We were driving through the wretched state of Indiana (apologies to all your Hoosier peeps). My sister Cindy, our little blue Toyota Corolla that winced at every gust of wind whipping through those frozen Indiana fields, our cool cassette player that now magically ingested a high-tech tape that had a tail of wire leading to my Sony CD Walkman, and best of all, my 6'5" best friend from high school, Paul. Christmas break was over and the second semester for my freshmen year at Wheaton college was about to begin. Meanwhile, Saddam Hussein had invaded Kuwait and President George Bush (Sr.) had his finger on the trigger. An anticipation of war was in the air, and our naiveté on the whole endeavor had been "edumacated" through the movies, where we always win and the bad guys are always bad. In other words, we had no idea what was about to happen, but hoped it would happen soon.
It was a little like high school weekends, except we never had to go home or call our parents. We also bought tons of tacos at 4 in the morning. Wheaton College was more than kind to allow my friend Paul to stay with us for a couple of weeks. My student id card somehow made it into his hands as we made three trips a day into Anderson Commons for breakfast, lunch and dinner (sorry, Wheaton… the check is in the mail). Introducing him to all of my friends was easy. It was Paul - the easiest guy to be around in the history of the planet. They liked him so much, he played on our intramural basketball team. We were good for those 2 weeks. Maybe his height had something to do with that, but it was also his "paulness" that allowed him to fit in so well.
My favorite memory of the whole trip was when the bombs started lighting up the sky in Baghdad. With no clue of the real consequences of that war or the 20+ years that have followed, I remember trying to lure him out of the dorm to go do something. His response: "Chad… man, I just want to watch the war."
So, we did.
I have had many guys call me "friend" over the years. I have only had one who I never doubted was my friend. In that way he reminds me of Someone else.
A man of many companions may come to ruin, but there is a friend who sticks closer than a brother.
It took me 20 years and hundreds of small "Paul" acts to feel the weight of that verse in Proverbs. Like a mosaic that is carefully put together to reveal a larger, more beautiful work, the small pieces of colored tile don't always tell the whole story.
I spent many a night at his house, trying some crazy but wonderful food combination. If there was a first for some of the finer tastes in food, it was Paul who handed me the spoon. Prime rib at Grady's. Burgers at Littons. Coffee at the pre-Starbucks coffee shop (almost always tucked into a corner spot at the mall). Home-made beef jerky. We tried (unsuccessfully) to open up a fish oil capsule. Paul had somehow convinced me that this was a good thing, but it ended with fish oil spraying our clothes. We made 10 packs of Ramen noodles because it was new to both of us and we had never had anything so wonderful. We made grape juice from Concord grapes. Then there was the case of grapefruit from Florida (no doubt a Christmas gift from some random church member), kept cold in the garage, just perfect for overindulgence. We owned that citrus.
Beyond the great food, we listened to great music. Paul had the perfect room for sleeping over. No windows meant total blackout for sleeping in on Saturdays. He would carefully place an album on the turntable (only called that if it's a good one - any others were just "record players"), complete with a killer receiver and oversized speakers for his little cubby of a room (thank you , Chuck). It was heaven to fall asleep in that space.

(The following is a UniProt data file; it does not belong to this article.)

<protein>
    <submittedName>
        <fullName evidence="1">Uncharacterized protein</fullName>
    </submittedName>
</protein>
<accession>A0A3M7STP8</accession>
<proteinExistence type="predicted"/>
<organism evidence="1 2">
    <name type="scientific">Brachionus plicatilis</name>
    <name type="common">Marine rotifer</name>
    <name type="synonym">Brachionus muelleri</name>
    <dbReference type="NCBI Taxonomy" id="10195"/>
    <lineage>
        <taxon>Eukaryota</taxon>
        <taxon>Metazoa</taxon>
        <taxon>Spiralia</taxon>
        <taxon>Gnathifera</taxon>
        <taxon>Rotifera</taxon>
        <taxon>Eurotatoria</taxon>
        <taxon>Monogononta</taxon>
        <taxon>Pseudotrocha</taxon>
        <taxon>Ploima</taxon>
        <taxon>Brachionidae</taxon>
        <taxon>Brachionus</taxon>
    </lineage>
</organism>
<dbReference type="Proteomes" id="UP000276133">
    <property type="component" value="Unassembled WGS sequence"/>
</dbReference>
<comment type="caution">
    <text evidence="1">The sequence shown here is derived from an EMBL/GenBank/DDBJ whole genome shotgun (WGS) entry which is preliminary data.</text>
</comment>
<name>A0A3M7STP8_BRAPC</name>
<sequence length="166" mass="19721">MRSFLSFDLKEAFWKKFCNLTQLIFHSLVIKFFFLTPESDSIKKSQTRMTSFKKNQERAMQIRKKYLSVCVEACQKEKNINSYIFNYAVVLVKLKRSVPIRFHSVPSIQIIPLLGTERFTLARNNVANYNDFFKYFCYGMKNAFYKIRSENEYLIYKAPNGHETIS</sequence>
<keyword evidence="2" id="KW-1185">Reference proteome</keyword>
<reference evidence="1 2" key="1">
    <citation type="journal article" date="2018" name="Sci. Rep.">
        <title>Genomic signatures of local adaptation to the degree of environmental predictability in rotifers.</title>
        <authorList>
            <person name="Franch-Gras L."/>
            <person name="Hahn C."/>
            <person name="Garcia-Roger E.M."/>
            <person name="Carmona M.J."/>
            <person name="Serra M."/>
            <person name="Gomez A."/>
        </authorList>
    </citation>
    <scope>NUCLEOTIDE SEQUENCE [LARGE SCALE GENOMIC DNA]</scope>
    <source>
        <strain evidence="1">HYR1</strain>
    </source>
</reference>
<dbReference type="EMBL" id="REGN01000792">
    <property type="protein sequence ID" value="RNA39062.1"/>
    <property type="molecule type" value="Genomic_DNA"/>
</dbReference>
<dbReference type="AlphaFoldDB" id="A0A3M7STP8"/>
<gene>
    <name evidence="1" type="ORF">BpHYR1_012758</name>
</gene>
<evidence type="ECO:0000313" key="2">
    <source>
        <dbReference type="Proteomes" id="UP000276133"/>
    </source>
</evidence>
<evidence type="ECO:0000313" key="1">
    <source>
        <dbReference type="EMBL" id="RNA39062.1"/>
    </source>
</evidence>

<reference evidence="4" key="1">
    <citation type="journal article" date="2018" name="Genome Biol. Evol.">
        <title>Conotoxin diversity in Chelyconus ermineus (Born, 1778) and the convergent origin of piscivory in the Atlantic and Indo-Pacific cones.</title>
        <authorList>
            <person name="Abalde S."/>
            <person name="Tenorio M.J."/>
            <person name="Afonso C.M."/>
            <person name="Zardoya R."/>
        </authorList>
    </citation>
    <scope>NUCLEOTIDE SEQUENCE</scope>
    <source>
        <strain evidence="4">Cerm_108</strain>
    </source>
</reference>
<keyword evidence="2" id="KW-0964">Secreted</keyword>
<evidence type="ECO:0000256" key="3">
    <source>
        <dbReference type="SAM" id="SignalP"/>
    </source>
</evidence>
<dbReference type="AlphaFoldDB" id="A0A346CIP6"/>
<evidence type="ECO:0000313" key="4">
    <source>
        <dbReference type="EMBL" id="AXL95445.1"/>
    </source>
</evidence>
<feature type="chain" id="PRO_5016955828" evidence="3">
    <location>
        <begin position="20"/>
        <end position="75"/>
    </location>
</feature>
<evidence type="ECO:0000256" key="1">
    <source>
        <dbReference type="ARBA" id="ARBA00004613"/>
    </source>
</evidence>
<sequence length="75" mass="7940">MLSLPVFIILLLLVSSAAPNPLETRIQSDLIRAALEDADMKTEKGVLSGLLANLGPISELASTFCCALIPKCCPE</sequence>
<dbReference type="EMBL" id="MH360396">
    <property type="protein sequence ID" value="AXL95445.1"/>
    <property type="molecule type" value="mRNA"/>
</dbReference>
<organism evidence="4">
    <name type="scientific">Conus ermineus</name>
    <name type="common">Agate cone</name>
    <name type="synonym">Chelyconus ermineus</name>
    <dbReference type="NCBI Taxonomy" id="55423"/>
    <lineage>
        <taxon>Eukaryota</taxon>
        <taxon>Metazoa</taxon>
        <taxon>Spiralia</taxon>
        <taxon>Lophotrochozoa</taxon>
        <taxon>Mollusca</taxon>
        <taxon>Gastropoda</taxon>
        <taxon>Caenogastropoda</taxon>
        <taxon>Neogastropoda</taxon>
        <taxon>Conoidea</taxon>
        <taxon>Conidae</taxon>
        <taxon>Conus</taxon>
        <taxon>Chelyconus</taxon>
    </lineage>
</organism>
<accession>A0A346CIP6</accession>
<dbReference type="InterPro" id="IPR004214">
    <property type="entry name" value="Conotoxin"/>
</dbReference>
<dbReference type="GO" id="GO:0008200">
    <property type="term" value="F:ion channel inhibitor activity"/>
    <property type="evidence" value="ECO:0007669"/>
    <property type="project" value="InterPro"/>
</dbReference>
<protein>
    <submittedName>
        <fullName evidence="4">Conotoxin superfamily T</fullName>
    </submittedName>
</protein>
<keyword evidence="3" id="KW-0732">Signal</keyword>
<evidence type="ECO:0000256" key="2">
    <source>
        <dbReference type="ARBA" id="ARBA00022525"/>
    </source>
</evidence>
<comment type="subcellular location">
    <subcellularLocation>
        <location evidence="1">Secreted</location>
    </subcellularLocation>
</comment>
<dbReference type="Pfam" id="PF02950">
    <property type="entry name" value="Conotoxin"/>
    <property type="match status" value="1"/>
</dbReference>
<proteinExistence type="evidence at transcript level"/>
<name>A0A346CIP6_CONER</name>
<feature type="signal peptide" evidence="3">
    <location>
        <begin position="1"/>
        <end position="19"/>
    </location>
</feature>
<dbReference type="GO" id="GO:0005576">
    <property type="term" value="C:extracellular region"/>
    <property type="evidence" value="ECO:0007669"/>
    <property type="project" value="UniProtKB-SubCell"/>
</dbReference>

One thing topped them all though. Paul gave me a glimpse into Jesus. He loved Him and knew that he was loved. He also loved the letters, the prophecies, the gospels, the stories… the words of God. Something about the way he would spend time with those words compelled me to want to dive in with him. Paul was all about the environment: candle or lamplight, good tunes, comfy spot to read, cup of coffee. It made all the difference.
By the time I graduated, I had a small table setup in my room with the same: music, oil lamp, and Bible.
Wouldn't you know it… the Word Himself began to show up in my heart. All because of Paul.
When I faced difficult moments (in high school they seemed much bigger), Paul was there with more than his own words. I have long since forgotten what prompted an emergency defibrillation from Paul, but his quick jolt of Romans 8 got my heart back into the right place.
Romans 8. Chad, man… read it. I promise.
I did and have returned more times than I can count to those words of certainty:
There is therefore now no condemnation for those who are in Christ.
Paul called me a few weeks back. His sweet 7 year old, Lilah, was home. Her life-long health issues, now fully healed, as she entered the glorious presence of Jesus. She never spoke a word while on this planet, yet Paul would tell you she spoke volumes, libraries even, on the unconditional love of God.
Just like her dad.
I needed a Paul in my life. Someone to communicate the deeper things of Christ. Sometimes with words, many times without. Someone who would weather my fickleness as a friend. Someone who would forgive when I strayed into some horrible theology moments. A friend. A brother. The Lord made sure I had one.
Lilah needed a Paul. For those Daddy moments with a daughter that transcend words. Sacred, holy, eternal moments. A dress rehearsal for eternity to come. The Lord made sure she had one.
I sent him a text on the morning of her first day with Jesus.
She's dancing now, my friend.
His response carried the same weight as the guy who once told me to cling to Romans 8.